Nancy Friend Pritzker Professor, Psychiatry and Behavioral Sciences, Stanford University
Deputy Director, Stanford Neurosciences Institute
Member, National Academy of Sciences
Julius Axelrod Prize, Society for Neuroscience (2016)
Dr. Robert Malenka is an acknowledged world leader in elucidating the mechanisms and function of synaptic plasticity in the brain. Synaptic plasticity refers to changes in the efficacy of transmission through the connections between neurons called synapses. These long-lasting and activity-dependent changes are important for the formation of neural circuits and underlie learning and memory.
Dr. Malenka’s research has defined the core mechanism underlying two factors essential for learning and memory formation in a brain region called the hippocampus: long-term potentiation (strengthening of synapses) and long-term depression (weakening of synapses). Work from his laboratory has demonstrated that there are a variety of related but distinct forms of synaptic plasticity. He has identified critical factors that trigger synaptic plasticity, and some of the exact modifications in synaptic proteins that are responsible for changes in synapses efficacy.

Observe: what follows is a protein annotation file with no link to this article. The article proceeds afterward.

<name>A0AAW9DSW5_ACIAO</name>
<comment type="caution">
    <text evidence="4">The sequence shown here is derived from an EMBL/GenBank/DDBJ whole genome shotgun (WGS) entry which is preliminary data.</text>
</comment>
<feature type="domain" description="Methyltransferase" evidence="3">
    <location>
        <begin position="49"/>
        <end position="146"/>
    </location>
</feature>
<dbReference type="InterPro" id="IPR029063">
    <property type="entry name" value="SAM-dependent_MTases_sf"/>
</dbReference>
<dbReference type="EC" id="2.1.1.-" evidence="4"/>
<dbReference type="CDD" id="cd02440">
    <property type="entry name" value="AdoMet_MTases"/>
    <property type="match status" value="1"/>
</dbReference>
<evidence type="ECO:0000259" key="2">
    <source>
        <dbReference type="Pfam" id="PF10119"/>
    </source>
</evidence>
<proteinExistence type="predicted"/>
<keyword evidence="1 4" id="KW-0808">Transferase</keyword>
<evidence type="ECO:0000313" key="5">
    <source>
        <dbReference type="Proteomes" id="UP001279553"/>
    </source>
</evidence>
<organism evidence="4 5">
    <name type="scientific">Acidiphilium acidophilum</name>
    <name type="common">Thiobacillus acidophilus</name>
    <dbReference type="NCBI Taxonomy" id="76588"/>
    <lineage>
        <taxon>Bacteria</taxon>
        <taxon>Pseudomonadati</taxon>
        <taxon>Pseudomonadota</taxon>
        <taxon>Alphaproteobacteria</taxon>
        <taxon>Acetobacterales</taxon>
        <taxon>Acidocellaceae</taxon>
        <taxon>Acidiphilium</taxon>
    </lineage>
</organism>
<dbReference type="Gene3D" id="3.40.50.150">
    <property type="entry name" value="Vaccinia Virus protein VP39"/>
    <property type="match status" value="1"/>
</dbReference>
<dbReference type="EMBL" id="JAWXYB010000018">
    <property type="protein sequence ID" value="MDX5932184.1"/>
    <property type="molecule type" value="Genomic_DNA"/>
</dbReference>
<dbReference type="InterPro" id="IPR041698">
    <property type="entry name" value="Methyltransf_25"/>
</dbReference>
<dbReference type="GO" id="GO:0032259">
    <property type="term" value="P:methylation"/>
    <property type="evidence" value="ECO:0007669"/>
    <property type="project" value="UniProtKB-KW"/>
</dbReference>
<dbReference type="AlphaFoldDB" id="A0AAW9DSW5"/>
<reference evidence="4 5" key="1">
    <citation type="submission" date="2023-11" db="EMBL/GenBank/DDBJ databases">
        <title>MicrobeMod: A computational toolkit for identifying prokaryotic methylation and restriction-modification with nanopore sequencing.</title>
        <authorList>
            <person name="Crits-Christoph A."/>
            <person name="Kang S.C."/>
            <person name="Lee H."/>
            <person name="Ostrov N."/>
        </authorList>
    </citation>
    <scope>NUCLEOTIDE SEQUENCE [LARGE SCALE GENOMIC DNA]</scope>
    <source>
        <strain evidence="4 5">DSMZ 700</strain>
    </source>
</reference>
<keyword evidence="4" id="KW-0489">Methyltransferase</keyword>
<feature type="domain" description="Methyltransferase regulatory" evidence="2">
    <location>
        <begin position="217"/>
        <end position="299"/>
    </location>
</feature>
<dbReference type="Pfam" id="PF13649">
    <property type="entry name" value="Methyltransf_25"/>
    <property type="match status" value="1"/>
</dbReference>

A related but independent area of research in the Malenka laboratory is the elucidation of the synaptic action of drugs of abuse such as the psychostimulants cocaine and amphetamine. Because chronic exposure to drugs of abuse elicit long-term adaptive changes in critical neural circuits, it is hoped that the knowledge gained from the work on the molecular mechanisms underlying synaptic plasticity will provide important clues to the molecular mechanisms underlying the development of tolerance, dependence and addiction.
Dr. Malenka’s impressive body of work, has resulted in >250 peer reviewed publications including >45 papers in Nature, Science and Cell, and >65 papers in Neuron and Nature Neuroscience. The full listing of his publications can be found here:
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